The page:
We analyzed RNA-sequencing data from The Cancer Genome Atlas17 (TCGA, Table 3). After preprocessing, the data set included expression measurements of 11,993 genes from 3571 samples across 12 different cancer types. The analysis was conducted separately for 311 different pathways, as defined in the Reactome database18,19. For each pathway, we performed a cutoff optimization based on the STRING reference (not containing the CORUM edges), and then computed the overlap of these inferred networks with the CORUM reference. Moreover, to determine the added value of the optimization procedure, we also quantified the overlap of networks calculated with an FDR threshold of 0.05 to both references.

Table 3 Characteristics of the transcriptomics cohort.

Since we tested 311 pathways in this analysis, we chose a conservative significance threshold for the Fisher’s test p-value of 0.01/311 = 3.21 × 10−5, which yielded 46 pathways with significant overlap to the STRING reference (Fig. 6a and Supplementary Fig. 8). The optimized networks showed a systematically higher overlap with the STRING reference—the reference they were optimized against—compared to the statistical cutoff-based networks, proving that FDR-based network construction would fail in this case. Strikingly, the STRING-optimized networks also outperformed the statistical cutoff networks when compared to the independent CORUM reference (Fig. 6b). An interactive html version of Fig. 6 is provided as a supplement (Supplementary Data 1).

Fig. 6: Overview of the TCGA transcriptomics data analysis.
figure 6

a Comparison overlap of statistical (FDR 0.05) and STRING-optimized network with STRING reference. Each dot represents one of the 311 analyzed pathways, where the size of the dot codes for the pathway size. The optimal cutoff was determined with 100 bootstrapping and Fisher’s p-value was evaluated on the original data set using the bootstrapped optimal cutoff. The gray dashed lines represent the significance threshold of 3.21 × 10−5. b Comparison of the overlap between the statistical (FDR 0.05) and STRING-optimized network with the CORUM reference. Each dot represents one of the pathways with significant results during optimization (blue dots in a). The size of the dot codes for the corresponding pathway size. The gray dashed lines represent the significance threshold of 3.21 × 10−5. In both cases, the STRING-optimized networks display a systematic better overlap to the references than the statistically inferred networks.

To showcase how these overlap differences between optimized and statistical networks affect the inferred networks, we visualized the partial correlation network obtained with our optimization approach and with a statistical cutoff of 0.05 FDR for the Axon guidance pathway (Fig. 7). Compared to the statistical network, the optimized network is substantially more similar to both the STRING and the CORUM references, displaying a much higher number or edges and thus better reflecting the dense nature of protein–protein interaction networks. A network comparison for all pathways with a significant optimum is provided as an interactive R-Markdown file (see “Code availability” section).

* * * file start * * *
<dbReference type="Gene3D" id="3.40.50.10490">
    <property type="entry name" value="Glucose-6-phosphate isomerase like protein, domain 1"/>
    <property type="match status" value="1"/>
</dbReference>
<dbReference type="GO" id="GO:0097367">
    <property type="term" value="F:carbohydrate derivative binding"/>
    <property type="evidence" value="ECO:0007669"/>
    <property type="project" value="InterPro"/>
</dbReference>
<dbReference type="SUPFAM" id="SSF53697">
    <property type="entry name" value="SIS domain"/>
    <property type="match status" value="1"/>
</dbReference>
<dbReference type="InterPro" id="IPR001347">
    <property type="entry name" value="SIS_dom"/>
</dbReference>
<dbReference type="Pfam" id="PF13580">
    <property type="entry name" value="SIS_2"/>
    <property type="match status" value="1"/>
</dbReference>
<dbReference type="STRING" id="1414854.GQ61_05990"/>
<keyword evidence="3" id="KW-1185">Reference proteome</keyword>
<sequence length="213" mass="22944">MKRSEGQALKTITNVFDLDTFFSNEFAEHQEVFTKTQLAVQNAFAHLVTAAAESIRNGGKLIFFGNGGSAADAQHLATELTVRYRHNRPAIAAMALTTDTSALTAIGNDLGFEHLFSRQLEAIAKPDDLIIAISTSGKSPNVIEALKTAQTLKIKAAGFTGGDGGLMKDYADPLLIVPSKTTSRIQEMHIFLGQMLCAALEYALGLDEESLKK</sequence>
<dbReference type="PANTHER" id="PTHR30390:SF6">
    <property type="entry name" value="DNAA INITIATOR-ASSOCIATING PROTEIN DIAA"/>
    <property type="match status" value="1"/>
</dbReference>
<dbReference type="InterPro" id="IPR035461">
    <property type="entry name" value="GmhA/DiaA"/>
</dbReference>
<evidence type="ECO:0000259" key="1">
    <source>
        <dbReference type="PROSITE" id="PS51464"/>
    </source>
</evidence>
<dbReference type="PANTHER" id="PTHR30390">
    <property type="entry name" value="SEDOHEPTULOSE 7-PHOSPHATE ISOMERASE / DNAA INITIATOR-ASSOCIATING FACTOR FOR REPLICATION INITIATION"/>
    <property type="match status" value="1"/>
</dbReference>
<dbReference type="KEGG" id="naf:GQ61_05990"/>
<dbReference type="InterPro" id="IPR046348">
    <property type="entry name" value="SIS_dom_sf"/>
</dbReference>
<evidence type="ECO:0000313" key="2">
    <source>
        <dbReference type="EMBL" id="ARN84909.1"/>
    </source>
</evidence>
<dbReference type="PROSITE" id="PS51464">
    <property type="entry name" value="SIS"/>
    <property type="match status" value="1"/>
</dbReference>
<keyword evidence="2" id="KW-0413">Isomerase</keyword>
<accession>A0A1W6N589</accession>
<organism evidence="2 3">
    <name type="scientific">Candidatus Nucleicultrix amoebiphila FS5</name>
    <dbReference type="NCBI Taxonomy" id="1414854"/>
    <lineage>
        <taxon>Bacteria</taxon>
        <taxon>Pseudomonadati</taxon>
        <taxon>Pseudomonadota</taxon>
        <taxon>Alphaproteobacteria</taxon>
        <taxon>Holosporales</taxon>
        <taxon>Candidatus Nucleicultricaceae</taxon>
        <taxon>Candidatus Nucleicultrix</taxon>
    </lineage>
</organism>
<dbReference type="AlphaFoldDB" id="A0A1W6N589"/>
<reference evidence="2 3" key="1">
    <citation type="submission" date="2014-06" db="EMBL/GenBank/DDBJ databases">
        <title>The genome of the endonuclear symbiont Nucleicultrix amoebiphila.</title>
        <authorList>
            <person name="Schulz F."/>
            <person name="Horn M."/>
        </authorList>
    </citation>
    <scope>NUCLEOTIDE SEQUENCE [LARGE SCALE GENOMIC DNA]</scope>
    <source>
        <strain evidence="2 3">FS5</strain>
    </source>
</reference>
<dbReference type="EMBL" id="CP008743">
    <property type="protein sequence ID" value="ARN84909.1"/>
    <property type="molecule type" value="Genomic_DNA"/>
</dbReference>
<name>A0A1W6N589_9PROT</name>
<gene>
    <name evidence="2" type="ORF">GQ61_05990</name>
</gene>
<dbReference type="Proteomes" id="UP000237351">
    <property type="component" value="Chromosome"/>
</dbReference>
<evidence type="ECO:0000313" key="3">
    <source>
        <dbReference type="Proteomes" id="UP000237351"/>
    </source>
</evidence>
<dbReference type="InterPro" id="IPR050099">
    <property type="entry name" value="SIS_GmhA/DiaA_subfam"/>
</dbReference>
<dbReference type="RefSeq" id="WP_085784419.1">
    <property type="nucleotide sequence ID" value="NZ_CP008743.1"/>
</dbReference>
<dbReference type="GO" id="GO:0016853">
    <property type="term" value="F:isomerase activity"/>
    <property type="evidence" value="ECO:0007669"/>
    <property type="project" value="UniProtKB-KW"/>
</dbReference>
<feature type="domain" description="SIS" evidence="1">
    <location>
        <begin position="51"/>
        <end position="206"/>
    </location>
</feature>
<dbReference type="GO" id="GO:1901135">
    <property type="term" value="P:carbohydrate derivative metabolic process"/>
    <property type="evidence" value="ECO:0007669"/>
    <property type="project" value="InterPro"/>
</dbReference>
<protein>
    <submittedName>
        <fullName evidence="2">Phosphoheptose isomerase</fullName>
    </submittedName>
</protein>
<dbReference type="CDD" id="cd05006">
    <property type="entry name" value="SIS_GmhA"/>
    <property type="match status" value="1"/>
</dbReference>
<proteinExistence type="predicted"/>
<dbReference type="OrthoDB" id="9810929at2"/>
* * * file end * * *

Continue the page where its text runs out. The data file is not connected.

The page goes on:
Fig. 7: TCGA transcriptomics analysis results for the ‘Axon guidance’ pathway.
figure 7

This example illustrates how statistical cutoffs can fail to identify a biological optimum. a Cutoff optimization. A protein–protein interaction network from STRING was used as a reference. The black curve represents the mean negative log10 of the two-sided Fisher’s exact test p-value across 100 bootstrapping, and the error bars show the corresponding 95% confidence intervals. Vertical lines indicate the statistical cutoffs computed on the original data matrix. b Partial correlation network obtained with our optimization procedure. c Partial correlation network obtained with a 0.05 FDR cutoff. d Biological reference used for the optimization (PPI network from STRING without CORUM interactions). e Biological reference used for validation (protein complexes from CORUM). Black edges represent connections found in the biological reference used for optimization (STRING), green edges represent connections found in the reference used for validation (CORUM), while gray edges indicate connections not included in the prior knowledge.

In summary, this analysis showed that our approach can retrieve new biological interactions that were not contained in the reference network used for optimization. Moreover, the analysis demonstrated that the optimized networks are superior to statistical cutoff-based networks.


Correlation network inference often relies on correlation cutoffs based on p-values, which are known to be substantially affected by sample size and are subject to an arbitrary choice of significance level and multiple testing correction procedures. We showed that an exception to this general observation is GeneNet11, which exhibits remarkable robustness to sample size, but is still subject to choice of a proper statistical cutoff.